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Arctica
Arctica
or Arctida[1] was an ancient continent which formed approximately 2.565 billion years ago in the Neoarchean era. It was made of Archaean cratons, including the Aldan and Anabar/Angara cratons in Siberia and the Slave, Wyoming, Superior, and North Atlantic cratons in North America.[2] Arctica
Arctica
was named by Rogers 1996 because the Arctic
Arctic
Ocean formed by the separation of the North American and Siberian cratons.[3] Russian geologists writing in English call the continent "Arctida" since it was given that name in 1987,[1] alternatively the Hyperborean craton,[4] in reference to the hyperboreans in Greek mythology. Nikolay Shatsky (Shatsky 1935) was the first to assume that the crust in the Arctic
Arctic
region was of continental origin.[5] Shatsky, however, was a "fixist" and, erroneously, explained the presence of Precambrian and Paleozoic metamorphic rocks on the New Siberian, Wrangel, and De long Islands with subduction. "Mobilists", on the other hand, also erroneously, proposed that North America
North America
had rifted from Eurasia
Eurasia
and that the Arctic
Arctic
basins had opened behind a retreating Alaska.[6]

Contents

1 Precambrian continent 2 Phanerozoic microcontinent 3 See also 4 References

4.1 Notes 4.2 Sources

Precambrian continent[edit] In his reconstruction of the supercontinent cycle, Rogers proposed that the continent Ur formed at about 3 Ga and formed East Gondwana
Gondwana
in the Middle Proterozoic by accretion to East Antarctica; Arctica
Arctica
formed around 2.5–2 Ga by the amalgamation of the Canadian and Siberian shields plus Greenland; and Atlantica
Atlantica
formed around 2 Ga by the amalgamation of the West African Craton
Craton
and eastern South America. Arctica
Arctica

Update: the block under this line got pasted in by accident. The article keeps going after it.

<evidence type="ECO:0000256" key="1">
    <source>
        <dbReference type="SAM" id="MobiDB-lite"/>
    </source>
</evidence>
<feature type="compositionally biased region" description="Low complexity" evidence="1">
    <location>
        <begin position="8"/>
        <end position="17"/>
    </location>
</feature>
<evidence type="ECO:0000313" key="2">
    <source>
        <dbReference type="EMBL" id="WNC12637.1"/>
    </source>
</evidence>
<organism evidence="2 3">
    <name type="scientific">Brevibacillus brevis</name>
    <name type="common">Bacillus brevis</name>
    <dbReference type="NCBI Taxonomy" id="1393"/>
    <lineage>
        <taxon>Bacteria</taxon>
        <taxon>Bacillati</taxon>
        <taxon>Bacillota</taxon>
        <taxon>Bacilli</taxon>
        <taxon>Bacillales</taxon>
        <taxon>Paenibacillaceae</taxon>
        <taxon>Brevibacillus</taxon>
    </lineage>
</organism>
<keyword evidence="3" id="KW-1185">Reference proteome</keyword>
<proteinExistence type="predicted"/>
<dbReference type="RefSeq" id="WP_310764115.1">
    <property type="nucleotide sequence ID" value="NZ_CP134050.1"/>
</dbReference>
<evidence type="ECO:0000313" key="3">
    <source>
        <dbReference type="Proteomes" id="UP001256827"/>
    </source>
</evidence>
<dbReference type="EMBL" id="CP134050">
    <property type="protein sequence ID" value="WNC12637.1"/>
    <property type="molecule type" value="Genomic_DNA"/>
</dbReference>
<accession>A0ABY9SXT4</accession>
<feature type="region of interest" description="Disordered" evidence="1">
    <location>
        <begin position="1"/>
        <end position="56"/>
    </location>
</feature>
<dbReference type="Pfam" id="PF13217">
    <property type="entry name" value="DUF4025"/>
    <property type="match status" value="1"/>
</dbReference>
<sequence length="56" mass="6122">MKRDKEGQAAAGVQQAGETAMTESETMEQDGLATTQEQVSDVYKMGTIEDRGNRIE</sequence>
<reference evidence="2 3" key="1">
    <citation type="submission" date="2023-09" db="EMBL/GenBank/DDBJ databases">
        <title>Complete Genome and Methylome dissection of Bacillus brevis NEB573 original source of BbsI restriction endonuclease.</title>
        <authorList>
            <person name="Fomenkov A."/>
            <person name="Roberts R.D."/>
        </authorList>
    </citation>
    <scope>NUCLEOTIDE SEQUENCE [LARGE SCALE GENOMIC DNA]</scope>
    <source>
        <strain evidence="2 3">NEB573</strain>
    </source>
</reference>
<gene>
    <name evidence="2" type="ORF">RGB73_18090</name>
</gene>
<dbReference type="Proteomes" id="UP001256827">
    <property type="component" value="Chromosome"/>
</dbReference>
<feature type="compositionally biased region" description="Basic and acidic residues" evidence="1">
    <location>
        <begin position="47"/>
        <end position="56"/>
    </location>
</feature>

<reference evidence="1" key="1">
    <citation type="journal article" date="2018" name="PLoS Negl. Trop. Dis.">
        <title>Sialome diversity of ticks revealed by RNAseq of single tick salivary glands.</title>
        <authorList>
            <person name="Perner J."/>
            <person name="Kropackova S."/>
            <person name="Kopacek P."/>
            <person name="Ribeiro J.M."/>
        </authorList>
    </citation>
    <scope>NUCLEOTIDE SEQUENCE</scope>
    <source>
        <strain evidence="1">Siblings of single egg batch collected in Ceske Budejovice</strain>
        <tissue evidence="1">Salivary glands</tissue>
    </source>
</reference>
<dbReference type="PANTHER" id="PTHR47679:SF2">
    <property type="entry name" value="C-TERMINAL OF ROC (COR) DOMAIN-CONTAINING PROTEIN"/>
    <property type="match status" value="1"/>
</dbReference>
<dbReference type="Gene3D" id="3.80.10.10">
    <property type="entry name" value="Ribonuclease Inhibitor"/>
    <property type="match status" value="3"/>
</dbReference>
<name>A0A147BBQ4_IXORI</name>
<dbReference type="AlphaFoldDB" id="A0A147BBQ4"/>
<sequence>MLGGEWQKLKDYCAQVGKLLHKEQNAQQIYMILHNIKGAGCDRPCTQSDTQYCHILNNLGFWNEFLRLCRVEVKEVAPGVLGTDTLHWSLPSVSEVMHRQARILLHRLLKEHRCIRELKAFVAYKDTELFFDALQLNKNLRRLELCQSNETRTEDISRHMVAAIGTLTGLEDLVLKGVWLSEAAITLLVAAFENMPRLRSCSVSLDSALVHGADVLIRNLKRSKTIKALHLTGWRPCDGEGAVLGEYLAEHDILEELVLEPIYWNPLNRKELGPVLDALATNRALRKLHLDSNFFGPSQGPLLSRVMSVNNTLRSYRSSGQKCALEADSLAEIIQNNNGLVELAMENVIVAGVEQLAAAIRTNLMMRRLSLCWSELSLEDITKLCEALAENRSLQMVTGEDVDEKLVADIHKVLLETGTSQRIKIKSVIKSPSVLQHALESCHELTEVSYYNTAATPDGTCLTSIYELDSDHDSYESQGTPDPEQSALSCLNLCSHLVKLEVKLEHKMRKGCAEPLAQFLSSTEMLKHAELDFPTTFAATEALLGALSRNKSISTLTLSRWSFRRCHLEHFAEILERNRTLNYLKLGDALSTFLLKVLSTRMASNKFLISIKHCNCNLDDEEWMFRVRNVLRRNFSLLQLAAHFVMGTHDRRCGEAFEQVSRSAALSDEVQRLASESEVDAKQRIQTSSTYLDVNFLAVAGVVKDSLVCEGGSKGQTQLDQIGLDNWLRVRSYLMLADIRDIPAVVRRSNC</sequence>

then grew around 1.5 Ga by accretion of East Antarctica
East Antarctica
and Baltica
Baltica
to form the supercontinent Nena. Around 1 Ga Nena, Ur, and Atlantica
Atlantica
collided to form the supercontinent Rodinia.[7] Rogers & Santosh 2003 argued that most cratons that were around at 2.5 Ga most likely formed in a single region simply because they were located in a single region in Pangaea, which is the reason Rogers argued for the existence of Arctica. The core of Arctica
Arctica
was the Canadian Shield, which Williams et al. 1991 named Kenorland. They argued that this continent formed around 2.5 Ga then rifted before reassembling along the 1.8 Ga Trans-Hudson and Taltson-Thelon orogenies. These two orogenies are derived from continental crust (not oceanic crust) and were probably intracontinental, leaving Kenorland intact from 2.5 Ga to present. Correlations between orogenies in Canada and Siberia remain more controversial.[8] Laurentia
Laurentia
and Baltica
Baltica
were connected during the Late Palaeoproterzoic (1.7–1.74 Ga) and Siberia later joined them. Paleomagnetic reconstructions indicate that they formed a single supercontinent during the Mesoproterozoic (1.5–1.45 Ga) but paleomagnetic data and geological evidences also suggest a considerable spatial gap between Siberia and Laurentia
Laurentia
and Arctica
Arctica
is thought to be the missing link.[9] Phanerozoic microcontinent[edit] The current geological structure of the Arctic
Arctic
Region is the result of tectonic processes during the Mesozoic and Cenozoic (250 Ma to present) when the Amerasian and Eurasian basins formed, but the presence of Precambrian metamorphic complexes discovered in the 1980s indicated a continent once existed between Laurentia, Baltica, and Siberia.[10] In the reconstruction of Metelkin, Vernikovsky & Matushkin 2015, Arctica
Arctica
originally formed as a continent during the Tonian 950 Ma and became part of the supercontinent Rodinia. It reformed during the Permian-Triassic 255 Ma and became part of Pangaea. During this period the configuration of Arctica
Arctica
changed and the continent moved from near the Equator to near the North Pole while keeping its position between three major cratons: Laurentia, Baltica, and Siberia.[1][11] An extended magmatic event, the High Arctic
Arctic
Large Igneous Province, broke Arctica
Arctica
in part 130–90 Ma, opened the Arctic
Arctic
Ocean, and left radiating dyke swarms across the Arctic.[12] Fragments of this continent include the Kara Shelf, New Siberian Islands, northern Alaska, Chukotka Peninsula, Inuit Fold Belt in northern Greenland, and two Arctic
Arctic
underwater ridges, the Lomonosov and Alpha-Mendeleev Ridges. More recent reconstructions also include Barentsia (including Svalbard
Svalbard
and Timan-Pechora Plates).[10] Remains of the last continent are now located on the Kara Sea
Kara Sea
Shelf, New Siberian Islands and adjacent shelf, Alaska
Alaska
north of Brooks Ridge, Chukchi Peninsula
Chukchi Peninsula
in eastern-most Siberia, and fragments in northern Greenland
Greenland
and Northern Canada
Northern Canada
and in the submerged Lomonosov Ridge.[13] See also[edit]

List of supercontinents Penokean orogeny